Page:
21st November, 2011
International Players Unionâ€™s boss Tim May has called on former anti-corruption chief Lord Condon to prove claims that â€œevery international teamâ€ manipulated cricket match results at some stage in the late 1990s.
Lord Condon, who set up the International Cricket Councilâ€™s anti-corrpution unit in 2001 and chaired it for a decade, told Londonâ€™s Evening Standard newspaper this week that â€œevery international team, at some stage, had someone doing some funny stuff.â€
May reacted angrily, calling on Lord Condon to provide evidence or withdraw his allegation.
The Australian told reporters â€œplayer associations are getting sick and tired of people coming out making these general accusations, the effect of which cast doubts over the entire player base.â€
â€œYou have to ask the question if the ICC knew such facts and had such information, why was there no retrospective action taken by the ICC or the individual Boards?â€ May said.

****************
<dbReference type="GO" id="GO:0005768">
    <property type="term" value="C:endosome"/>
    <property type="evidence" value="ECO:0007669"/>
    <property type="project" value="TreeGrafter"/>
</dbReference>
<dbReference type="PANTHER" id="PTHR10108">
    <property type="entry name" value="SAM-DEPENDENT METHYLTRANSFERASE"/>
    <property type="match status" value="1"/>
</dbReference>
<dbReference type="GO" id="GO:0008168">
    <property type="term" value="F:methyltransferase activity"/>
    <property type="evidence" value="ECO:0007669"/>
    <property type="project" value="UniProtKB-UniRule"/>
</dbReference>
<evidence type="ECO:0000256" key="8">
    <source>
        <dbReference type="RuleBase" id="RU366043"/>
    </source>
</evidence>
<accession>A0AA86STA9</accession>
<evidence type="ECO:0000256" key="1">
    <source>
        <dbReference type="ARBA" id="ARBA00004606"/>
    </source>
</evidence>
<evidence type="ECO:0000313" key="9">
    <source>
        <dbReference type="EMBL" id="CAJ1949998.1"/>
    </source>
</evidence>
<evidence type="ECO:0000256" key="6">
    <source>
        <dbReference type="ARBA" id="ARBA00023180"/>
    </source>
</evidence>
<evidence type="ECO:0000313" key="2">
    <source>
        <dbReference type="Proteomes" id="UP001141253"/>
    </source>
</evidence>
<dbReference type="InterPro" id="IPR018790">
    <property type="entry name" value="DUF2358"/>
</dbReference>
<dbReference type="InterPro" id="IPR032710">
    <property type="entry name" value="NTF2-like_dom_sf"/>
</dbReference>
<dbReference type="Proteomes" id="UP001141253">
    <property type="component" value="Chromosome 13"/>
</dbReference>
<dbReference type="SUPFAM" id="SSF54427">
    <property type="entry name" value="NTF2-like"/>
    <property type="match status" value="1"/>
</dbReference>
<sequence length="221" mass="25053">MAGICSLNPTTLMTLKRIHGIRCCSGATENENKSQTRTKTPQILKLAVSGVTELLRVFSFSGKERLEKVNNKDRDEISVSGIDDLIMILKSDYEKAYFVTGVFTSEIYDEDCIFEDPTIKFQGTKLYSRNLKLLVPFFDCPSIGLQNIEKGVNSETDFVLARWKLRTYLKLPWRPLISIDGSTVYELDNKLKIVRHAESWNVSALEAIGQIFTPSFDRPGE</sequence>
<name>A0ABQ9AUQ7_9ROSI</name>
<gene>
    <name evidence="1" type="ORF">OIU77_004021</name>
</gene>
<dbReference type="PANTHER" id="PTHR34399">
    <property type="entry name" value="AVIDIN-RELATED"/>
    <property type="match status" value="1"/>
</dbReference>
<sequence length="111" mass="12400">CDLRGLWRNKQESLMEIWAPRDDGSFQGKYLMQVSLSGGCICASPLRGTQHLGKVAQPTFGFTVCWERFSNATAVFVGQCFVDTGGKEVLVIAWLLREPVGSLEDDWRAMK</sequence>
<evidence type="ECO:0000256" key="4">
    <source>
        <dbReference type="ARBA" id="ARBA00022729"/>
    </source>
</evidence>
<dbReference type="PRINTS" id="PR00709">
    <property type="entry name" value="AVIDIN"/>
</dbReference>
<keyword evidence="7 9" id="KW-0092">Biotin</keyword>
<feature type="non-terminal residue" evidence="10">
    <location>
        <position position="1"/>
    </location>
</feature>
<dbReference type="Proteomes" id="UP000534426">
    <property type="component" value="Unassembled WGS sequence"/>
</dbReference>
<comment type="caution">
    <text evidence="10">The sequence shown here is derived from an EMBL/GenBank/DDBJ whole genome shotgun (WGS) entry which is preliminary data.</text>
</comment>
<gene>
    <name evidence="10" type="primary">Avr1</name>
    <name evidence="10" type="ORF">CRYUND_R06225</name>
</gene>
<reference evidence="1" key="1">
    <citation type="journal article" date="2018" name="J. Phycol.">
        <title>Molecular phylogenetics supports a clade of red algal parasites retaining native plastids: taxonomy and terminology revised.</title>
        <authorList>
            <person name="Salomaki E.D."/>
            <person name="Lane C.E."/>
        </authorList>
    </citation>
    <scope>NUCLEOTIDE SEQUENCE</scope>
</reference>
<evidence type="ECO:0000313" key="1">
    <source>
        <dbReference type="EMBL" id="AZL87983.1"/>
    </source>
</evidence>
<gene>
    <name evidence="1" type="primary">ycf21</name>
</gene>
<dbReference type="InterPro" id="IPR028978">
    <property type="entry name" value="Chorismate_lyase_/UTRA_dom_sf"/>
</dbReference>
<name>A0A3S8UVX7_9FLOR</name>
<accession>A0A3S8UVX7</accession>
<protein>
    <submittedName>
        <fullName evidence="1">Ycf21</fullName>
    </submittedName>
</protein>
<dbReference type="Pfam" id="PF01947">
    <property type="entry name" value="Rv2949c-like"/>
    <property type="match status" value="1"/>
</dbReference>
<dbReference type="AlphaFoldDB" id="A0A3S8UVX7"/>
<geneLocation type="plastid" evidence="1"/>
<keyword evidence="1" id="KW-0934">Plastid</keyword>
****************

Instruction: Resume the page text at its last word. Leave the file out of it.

He said Lord Condon had tarred the reputation of a whole generation of cricketers in the late 1990s by saying â€œwhen they look back on their careers, a bit of shame must creep in.â€
â€œTo suggest that a whole generation of cricketers knew what was going on is clearly without any foundation. I can readily agree with (Lord Condon) in one regard – his belief that players should be more closely involved by the ICC in the search for solutions,â€ said May.
Pakistan players Salman Butt, Mohammad Amir and Mohammad Asif were jailed at Londonâ€™s Southwark Crown Court earlier this month for their part in fixing elements of the August 2010 test match against England at Lordâ€™s.